When we got on the two-wagon train this morning, I didnít think the day would go well. The platform was packed with people going to Siena and the train was so small people were standing in the aisles. I was one of the lucky ones seated with my beau at my feet. We got off a couple of stops before Siena at Poggibonsi to catch a bus to San Gimigniano. I hadnít been back to visit this Tuscan hillside town in years and was eager to take my beau there.
The bus pulled up only a few minutes later at the fermata dellíautobus (bus stop) in front of the stazione (train station) in Poggibosni and took us through the lovely Tuscan countryside where vineyards were lined up. I took a photo of the girasoli (sunflowers) from the busís window because they took my breath away (and I didnít think the bus driver would want to stop to let me take a photo).
At the top of the collina (hill) was a small piazza that led to the one of the open doors of San Gimigniano. Walking through Porta San Giovanni felt like entering a time machine. We were directed down the cobblestone street, via San Giovanni, where stone buildings guided us toward the center of town and to the Duomo. I find San Gimigniano to be one of the most enchanting Tuscan towns.
We found a restaurant with a spectacular view when we arrived, but continued our journey through town before pranzo (lunch). When we arrived around 2 pm, we were happy to have been seated at one of the few tables up against the large glass windows and even more fortunate to have the windows that opened up to the Tuscan countryside.
After lunch, we hopped on another bus to go to Siena. At first we were just going to go back to Poggibonsi to pick up the train to Siena, but both wanted to see more of the countryside in the luxury of an air conditioned bus.
Our main purpose to go to Siena was to see the Palio. When I found out that the Palio was going to take place the same weekend my beau was in Florence, I suggested that we go to it although I really had no idea what I was getting myself into. In the end, I figured it was definitely a once in a lifetime event that should not be passed up.
We followed the crowds around the Piazza del Campo until we reached a large crowd of people under the ďEntrata pubblicaĒ (public entrance). Signs warned us of not bringing children and that there was no water or toilets where we were going, which I didnít know where that would be. We were already crammed in together with hundreds of other people and then when we entered a narrower passageway, some people began pushing. At one point, my body was leaning forward and my legs were behind me. I became a bit worried that this what I was going to have to endure for two more hours.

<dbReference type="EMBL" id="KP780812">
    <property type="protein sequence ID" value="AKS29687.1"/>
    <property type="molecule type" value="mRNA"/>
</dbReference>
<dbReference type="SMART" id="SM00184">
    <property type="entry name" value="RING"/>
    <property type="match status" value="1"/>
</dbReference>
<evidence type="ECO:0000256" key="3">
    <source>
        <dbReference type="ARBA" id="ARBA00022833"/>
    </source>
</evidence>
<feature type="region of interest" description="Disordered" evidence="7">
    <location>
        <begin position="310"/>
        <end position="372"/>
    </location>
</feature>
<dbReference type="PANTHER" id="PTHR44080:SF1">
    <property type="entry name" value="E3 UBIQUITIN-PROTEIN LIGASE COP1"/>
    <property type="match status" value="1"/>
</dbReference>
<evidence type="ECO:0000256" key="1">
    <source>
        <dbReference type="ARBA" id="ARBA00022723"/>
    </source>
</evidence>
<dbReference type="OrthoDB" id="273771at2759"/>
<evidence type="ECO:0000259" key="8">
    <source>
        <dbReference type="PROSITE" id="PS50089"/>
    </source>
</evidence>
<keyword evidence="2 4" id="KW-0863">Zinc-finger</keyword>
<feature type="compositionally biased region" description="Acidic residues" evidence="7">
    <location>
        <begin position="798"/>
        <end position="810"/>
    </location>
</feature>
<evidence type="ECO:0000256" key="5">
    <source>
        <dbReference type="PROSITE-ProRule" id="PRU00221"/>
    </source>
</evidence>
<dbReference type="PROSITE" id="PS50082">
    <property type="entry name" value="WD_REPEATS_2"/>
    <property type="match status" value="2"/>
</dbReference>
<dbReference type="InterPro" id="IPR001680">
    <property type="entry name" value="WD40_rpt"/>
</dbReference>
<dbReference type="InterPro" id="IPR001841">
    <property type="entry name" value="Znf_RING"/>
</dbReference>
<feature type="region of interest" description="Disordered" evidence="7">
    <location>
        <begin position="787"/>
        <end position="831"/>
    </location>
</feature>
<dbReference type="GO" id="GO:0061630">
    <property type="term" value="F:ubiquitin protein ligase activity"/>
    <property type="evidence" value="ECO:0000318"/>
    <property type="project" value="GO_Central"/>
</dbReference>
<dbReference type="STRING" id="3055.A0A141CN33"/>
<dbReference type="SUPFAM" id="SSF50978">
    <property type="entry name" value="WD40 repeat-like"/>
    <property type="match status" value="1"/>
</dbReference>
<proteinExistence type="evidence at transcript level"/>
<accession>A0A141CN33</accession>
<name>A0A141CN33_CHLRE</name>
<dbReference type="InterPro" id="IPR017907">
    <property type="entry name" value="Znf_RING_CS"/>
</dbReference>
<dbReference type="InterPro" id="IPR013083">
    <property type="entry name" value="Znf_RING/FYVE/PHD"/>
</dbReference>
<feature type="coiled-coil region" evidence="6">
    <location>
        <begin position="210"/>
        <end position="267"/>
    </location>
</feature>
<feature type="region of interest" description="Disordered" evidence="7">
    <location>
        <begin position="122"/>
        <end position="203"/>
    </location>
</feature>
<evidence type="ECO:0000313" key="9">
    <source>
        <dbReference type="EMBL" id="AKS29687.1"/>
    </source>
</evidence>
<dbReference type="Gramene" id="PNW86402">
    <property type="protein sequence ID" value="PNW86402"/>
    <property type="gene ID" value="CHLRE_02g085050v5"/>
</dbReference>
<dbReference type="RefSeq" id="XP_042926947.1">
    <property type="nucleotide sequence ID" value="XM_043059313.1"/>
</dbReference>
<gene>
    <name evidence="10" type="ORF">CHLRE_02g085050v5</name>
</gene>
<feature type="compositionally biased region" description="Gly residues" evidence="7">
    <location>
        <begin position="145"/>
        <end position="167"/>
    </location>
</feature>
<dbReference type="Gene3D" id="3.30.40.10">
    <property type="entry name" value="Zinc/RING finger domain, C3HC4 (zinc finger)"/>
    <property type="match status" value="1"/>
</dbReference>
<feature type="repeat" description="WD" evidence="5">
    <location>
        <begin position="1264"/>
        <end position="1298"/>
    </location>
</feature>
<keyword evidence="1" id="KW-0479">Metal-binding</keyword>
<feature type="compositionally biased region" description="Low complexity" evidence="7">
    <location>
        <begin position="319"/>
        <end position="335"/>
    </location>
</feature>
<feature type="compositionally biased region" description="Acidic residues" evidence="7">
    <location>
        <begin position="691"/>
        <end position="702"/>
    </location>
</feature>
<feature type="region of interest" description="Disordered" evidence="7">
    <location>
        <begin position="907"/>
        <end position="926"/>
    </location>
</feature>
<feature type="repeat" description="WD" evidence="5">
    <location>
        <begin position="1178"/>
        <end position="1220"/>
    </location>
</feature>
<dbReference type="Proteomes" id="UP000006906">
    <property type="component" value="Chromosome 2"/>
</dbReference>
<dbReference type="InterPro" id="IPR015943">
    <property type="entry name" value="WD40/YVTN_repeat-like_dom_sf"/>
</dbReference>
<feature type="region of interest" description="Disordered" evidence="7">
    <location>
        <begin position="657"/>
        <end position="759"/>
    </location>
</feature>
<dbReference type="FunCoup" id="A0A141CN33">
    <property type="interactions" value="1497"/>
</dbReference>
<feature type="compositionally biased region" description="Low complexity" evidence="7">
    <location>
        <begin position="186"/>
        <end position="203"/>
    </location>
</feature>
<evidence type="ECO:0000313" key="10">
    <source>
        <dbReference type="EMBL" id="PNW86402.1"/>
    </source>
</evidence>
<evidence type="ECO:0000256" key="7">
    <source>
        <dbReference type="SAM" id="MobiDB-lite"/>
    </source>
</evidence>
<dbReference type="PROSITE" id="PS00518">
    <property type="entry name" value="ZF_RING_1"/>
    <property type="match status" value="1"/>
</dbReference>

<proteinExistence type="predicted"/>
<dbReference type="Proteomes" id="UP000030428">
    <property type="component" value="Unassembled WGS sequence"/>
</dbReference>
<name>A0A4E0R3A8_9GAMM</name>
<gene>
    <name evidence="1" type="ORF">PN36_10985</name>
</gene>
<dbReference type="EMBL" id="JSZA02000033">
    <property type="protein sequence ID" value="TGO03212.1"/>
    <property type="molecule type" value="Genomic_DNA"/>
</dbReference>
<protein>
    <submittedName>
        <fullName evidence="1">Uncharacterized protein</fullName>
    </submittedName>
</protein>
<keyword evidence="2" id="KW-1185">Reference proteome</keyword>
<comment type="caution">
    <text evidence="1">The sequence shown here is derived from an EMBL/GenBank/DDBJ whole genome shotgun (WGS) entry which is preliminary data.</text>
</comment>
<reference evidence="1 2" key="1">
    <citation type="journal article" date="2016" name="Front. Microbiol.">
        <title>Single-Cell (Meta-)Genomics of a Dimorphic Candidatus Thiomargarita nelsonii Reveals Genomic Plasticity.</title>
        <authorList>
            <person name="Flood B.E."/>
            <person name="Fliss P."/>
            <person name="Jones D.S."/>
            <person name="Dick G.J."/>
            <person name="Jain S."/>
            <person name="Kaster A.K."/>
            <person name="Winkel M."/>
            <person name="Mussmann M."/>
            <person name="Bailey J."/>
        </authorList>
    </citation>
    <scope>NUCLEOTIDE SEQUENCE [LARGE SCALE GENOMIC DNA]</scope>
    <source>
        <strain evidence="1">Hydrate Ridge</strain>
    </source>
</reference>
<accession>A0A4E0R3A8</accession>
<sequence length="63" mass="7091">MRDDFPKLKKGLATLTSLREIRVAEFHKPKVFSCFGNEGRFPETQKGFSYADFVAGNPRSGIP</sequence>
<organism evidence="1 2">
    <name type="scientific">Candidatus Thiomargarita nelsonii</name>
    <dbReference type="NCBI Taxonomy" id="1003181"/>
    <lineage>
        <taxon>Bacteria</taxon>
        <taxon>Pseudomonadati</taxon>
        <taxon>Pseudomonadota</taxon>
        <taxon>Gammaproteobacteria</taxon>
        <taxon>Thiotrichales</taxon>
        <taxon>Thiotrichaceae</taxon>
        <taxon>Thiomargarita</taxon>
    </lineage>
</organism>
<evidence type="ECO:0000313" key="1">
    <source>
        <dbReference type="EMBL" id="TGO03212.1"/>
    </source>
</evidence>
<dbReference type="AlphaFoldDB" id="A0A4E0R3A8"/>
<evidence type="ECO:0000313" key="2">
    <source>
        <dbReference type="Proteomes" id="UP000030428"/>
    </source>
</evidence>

Fortunately, once we entered the area in the middle of the piazza, there was more space. From photos Iíve seen, it looked like people were all squeezed in together, but I only saw people packed in like that around the edges of the piazza.
We found a place in the shade and watched as the ceremony went around the piazza. The crowds cheered when the horses exited the palazzo and entered the track. We watched as the riders talked to one another, most likely discussing strategy, and then lined up. When the riders took off on their horses, we turned ourselves around 360į to watch them. It was extremely exciting, but only lasted a few minutes. The Contrada dellíOnda (Onda team) won the Palio and the people cheered.
Within minutes, we exited the piazza and walked past the Duomo where the winner was going to be. We didnít stay long and instead rushed to the bus stop to make sure we got on a bus back to Florence to beat the traffic.
On the bus back to Florence, I went over the day we had and was so happy to have spent a day in Tuscany, visiting one town and experiencing a historical race in another. When we arrived in Florence, the air was still warm and it was a joy to walk the streets without a sweater or scarf.
We walked to Piazza Santo Spirito to have dinner on one a terrazza (terrace) to enjoy the summer evening. Even though the beginning of the day wasnít ideal, the rest of the day went smoothly: all the public transportation was perfect) and we didnít get trampled in the piazza in Siena.
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